These transfers are sometimes made through so-called junket operators, which provide transportation, hotels and credit to high rollers. In Macau, these operators allow Chinese gamblers to get around strict capital controls by pledging assets on the mainland in exchange for credit at casinos. The junkets are more strictly controlled in Singapore.
Marina Bay’s internal probe found instances of its group employees violating accepted transfer procedures by filling in payment details on pre-signed or photocopied authorisation forms, according to a person familiar with the matter. It also uncovered cases in which original documents were destroyed, the person said.
Such practices appear to have stopped since April 2018, when the casino – which has had at least six chief compliance officers in the last decade – amended its procedures, according to the person familiar.
“When allegations related to the mishandling of ‘letters of authorisation’ were made, the company thoroughly reviewed the matter,” a Marina Bay Sands spokesman said in the statement. “The review concluded that no patron funds were transferred in a manner that was contrary to a patron’s intent.”
The company has shared this information with the authorities in Singapore and will cooperate with any governmental requests it may receive, according to the statement.
Singapore requires casinos to implement internal controls and check the authorisation of fund transfers, as well as comply with requirements to prevent money laundering and terrorism financing, the regulator said in its written response to Bloomberg.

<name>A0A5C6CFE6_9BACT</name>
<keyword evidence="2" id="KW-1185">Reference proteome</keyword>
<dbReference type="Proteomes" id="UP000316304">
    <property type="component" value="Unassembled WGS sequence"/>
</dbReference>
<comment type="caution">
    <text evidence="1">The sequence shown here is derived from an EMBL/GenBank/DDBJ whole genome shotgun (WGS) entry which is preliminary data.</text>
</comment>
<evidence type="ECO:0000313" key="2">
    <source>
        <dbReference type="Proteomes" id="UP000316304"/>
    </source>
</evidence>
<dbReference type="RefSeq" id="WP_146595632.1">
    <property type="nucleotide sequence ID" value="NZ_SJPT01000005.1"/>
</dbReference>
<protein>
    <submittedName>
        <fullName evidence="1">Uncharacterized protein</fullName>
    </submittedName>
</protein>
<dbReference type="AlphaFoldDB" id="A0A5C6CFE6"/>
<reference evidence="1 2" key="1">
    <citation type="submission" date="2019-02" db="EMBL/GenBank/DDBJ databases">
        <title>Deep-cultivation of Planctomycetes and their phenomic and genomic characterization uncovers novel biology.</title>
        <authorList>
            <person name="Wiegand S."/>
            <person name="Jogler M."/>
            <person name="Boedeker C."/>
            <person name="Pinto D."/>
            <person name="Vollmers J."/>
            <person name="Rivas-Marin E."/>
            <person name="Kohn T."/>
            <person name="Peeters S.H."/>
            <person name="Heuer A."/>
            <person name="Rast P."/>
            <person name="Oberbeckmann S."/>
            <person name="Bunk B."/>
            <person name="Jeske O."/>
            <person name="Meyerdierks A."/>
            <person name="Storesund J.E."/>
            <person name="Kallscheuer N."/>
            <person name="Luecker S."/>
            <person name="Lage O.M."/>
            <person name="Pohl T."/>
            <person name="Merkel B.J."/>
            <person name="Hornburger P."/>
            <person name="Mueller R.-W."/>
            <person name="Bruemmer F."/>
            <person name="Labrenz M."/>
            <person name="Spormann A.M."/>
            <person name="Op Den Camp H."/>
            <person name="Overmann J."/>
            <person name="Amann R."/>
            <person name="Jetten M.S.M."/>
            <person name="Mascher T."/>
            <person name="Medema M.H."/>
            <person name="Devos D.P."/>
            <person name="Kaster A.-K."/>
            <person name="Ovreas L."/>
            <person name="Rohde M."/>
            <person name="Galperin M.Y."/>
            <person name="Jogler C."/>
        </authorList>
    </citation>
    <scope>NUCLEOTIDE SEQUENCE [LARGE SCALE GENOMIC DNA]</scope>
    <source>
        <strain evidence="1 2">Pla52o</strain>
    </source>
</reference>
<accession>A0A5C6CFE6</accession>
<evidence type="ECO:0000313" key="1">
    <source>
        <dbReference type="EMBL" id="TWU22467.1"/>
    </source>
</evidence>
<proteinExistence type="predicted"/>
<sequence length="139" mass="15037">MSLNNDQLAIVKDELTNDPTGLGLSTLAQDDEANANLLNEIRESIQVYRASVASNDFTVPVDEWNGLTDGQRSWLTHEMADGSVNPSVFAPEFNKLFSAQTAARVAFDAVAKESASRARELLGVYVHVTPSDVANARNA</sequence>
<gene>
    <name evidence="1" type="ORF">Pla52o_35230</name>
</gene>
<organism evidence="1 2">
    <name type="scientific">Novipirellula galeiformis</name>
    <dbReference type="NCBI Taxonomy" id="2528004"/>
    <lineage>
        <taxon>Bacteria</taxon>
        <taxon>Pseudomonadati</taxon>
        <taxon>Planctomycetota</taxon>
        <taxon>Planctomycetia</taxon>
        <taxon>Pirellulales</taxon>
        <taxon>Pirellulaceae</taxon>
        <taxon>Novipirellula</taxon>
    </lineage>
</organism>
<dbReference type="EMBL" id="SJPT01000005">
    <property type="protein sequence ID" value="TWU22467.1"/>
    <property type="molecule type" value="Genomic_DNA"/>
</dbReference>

Marina Bay Sands is one of two firms granted licences to operate casinos on the island. Last year, the Singapore Government agreed to extend the licences held by Genting Singapore and Las Vegas Sands to 2030, in exchange for pledges to invest a combined $9 billion in tourism projects.
With a profit margin ranging from 53 per cent to 56 per cent in the three years ending in 2019, Marina Bay Sands is among the most profitable integrated gaming resorts in the world, according to Bloomberg Intelligence analyst Brian Egger.
Since opening in 2010, the casino has became an iconic tourist attraction, and was featured in the Crazy Rich Asians film. In addition to the 160,000 sq ft casino, the complex has three 55-storey hotel towers topped with a boat-shaped sky deck and pool, as well as a shopping mall and convention centre.
Like many casinos around the world, Marina Bay Sands is closed due to the pandemic, slashing revenue for firms like Las Vegas Sands. Macau gaming revenue across all casinos plunged 93 per cent in May from the year earlier, as operators await the opening of borders to spark a recovery after an unprecedented shutdown.
Las Vegas Sands has drawn other Justice Department scrutiny in recent years. In 2013, the company paid US$47.4 million to end a federal investigation into its acknowledged failure to report suspicious deposits by a high-stakes gambler in Las Vegas. In 2017, it paid US$6.96 million to resolve a probe into alleged violations of US law in connection with bribes paid to government officials in China and Macau. Sands admitted it knowingly and willingly failed to ensure the legitimacy of about US$5.8 million in payments to a business consultant.